Cabbage. Potatoes. Flour. Prepared in endless combinations, these humble ingredients are the mainstay of Polish cooking. And with maternal and paternal ancestry hailing from Poland, I had little choice but to grow up loving Polish cooking, whether I loved it or not.
Cabbage, potatoes, and flour are especially significant in preparation for Wigilia, a holiday celebrated on Christmas Eve that many Poles consider greater than Christmas itself. This is the case in my family.
Central to the holiday is a traditional Polish dinner. The menu, by custom, is meatless. Every year, a few weeks before Christmas, Mom and Aunt Ann would spend an entire weekend rolling out dough, mashing potatoes, and boiling cabbage. Our small kitchen counter would be covered with flour as they churned out dozens of pierogi, small dumplings stuffed with cabbage, cheese, or potatoes and boiled in water.
The day before the celebration, my father would craft his famous Polish mushroom soup, with green peppers, onions, and stewed tomatoes added to the stock. The soup was the essence of Christmas itself, with its variety of reds and greens. It was Dad’s secret recipe, or so we thought, until I happened upon it many years later, clipped from a newspaper, resting between the pages of a dusty, antiquated cookbook.
After weeks of preparation, Wigilia began after sundown on Christmas Eve. The most significant moment of the holiday was the breaking and sharing of Oplatek, a thin, paper-like wafer stamped with images of infant Jesus, blessed Mary, and the holy angels. Each family member broke off a small piece of Oplatek and then shared a portion with each other, offering traditional messages for health, wealth, and happiness for the coming year.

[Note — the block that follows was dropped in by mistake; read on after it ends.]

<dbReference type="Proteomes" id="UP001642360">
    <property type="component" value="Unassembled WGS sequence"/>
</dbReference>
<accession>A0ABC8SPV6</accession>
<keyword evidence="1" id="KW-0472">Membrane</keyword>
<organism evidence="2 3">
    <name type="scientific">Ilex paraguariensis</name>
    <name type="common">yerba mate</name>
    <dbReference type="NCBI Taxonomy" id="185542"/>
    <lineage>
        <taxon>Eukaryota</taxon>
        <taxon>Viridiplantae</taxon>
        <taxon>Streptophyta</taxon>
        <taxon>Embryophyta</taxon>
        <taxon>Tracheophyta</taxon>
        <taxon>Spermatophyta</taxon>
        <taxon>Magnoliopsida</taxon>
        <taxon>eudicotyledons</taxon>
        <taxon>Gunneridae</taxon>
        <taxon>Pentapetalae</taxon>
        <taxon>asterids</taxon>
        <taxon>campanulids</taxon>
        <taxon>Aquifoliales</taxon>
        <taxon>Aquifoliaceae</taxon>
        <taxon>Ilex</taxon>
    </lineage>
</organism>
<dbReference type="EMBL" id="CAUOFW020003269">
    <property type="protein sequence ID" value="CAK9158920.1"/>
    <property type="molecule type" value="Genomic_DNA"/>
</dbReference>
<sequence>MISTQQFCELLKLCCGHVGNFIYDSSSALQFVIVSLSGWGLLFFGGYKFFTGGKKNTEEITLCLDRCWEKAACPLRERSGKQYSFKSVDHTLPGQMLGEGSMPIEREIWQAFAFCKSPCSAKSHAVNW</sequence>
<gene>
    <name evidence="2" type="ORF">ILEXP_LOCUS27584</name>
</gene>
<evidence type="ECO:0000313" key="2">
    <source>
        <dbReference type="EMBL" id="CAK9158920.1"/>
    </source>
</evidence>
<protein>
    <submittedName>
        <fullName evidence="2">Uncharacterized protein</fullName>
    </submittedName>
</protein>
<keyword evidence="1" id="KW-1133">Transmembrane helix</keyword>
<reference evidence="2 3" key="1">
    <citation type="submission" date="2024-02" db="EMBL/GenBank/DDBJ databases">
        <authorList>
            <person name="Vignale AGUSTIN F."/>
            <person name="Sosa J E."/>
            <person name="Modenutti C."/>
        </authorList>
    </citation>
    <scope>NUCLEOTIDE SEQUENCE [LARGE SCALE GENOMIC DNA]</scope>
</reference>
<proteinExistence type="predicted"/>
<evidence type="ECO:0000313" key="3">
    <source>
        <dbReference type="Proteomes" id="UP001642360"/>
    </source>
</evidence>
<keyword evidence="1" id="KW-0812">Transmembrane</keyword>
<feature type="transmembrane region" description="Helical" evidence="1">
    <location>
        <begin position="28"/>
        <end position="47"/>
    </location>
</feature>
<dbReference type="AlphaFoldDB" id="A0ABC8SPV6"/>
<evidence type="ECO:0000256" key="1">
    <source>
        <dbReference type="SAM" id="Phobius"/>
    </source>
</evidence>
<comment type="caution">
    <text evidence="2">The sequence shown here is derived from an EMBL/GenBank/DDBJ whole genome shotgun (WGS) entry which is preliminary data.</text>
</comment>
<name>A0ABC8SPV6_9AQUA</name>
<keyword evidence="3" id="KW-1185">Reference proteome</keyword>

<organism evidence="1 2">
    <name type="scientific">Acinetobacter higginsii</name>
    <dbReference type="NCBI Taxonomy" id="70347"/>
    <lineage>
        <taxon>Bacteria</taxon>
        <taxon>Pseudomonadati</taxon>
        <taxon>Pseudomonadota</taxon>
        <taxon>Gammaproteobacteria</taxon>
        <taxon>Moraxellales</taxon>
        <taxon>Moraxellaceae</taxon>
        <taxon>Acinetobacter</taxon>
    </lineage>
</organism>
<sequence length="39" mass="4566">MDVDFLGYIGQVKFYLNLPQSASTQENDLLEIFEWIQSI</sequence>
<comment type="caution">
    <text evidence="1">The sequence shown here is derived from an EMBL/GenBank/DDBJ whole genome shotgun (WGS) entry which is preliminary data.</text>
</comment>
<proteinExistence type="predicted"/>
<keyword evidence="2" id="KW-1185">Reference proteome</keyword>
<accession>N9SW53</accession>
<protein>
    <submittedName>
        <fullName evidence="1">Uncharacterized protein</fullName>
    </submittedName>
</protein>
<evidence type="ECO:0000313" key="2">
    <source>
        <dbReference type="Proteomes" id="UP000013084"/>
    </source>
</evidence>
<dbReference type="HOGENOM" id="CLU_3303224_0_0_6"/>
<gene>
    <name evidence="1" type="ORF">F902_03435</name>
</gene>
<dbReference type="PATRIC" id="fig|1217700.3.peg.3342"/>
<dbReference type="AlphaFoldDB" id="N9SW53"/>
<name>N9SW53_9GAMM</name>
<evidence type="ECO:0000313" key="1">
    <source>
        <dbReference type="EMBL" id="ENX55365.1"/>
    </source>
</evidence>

Our family personalized these well-wishes according to one’s interests: “Dad, I wish you health, wealth, and happiness. May you hit the jackpot at Foxwoods this year.” Or, “Lin, I wish you health, wealth, happiness and a long life. I hope your band books lots of paying gigs and if not, you keep your day job.” Sharing Oplatek was done simultaneously, amid boisterous laughter and abundant hugs.
After we shared Oplatek, we gathered at the dinner table, where we always included one extra place setting. That setting was for the Christmas angel, a family member who may have passed during the last year, or a family member unable to join the celebration.
The meal began with Dad’s Polish mushroom soup. Then, the main course: haddock, pickled herring (sledzie), pierogi, and sauerkraut. The aroma of pickled fish and sauerkraut, as the food was passed around the table, was not easily forgotten: it hovered—like a mushroom cloud—over the table for hours.
After the meal, my father led us in singing Polish Christmas carols, known as koledy, which I impatiently sat through, camped by the Christmas tree, waiting for the gift exchange. Some years, we attended midnight Mass and didn’t open gifts until we returned home, prolonging the agony.
Shortly after my dad’s passing, my mother professed that she had had enough of the baking, cooking, and cleaning. My sister volunteered to take over, and she continues to host to this day.
This year, my brother will make the traditional mushroom soup, following Dad’s recipe. I will make the pierogis, inviting family and friends over to partake in preparing cabbage, potatoes, and flour in endless combinations, but adding an alcohol-fueled “Jingle Juice” to keep our spirits bright.
It is up to my generation to carry on Wigilia so that we may pass this special Polish tradition on to our children. This year, the extra place setting will be for my mom, our Christmas angel.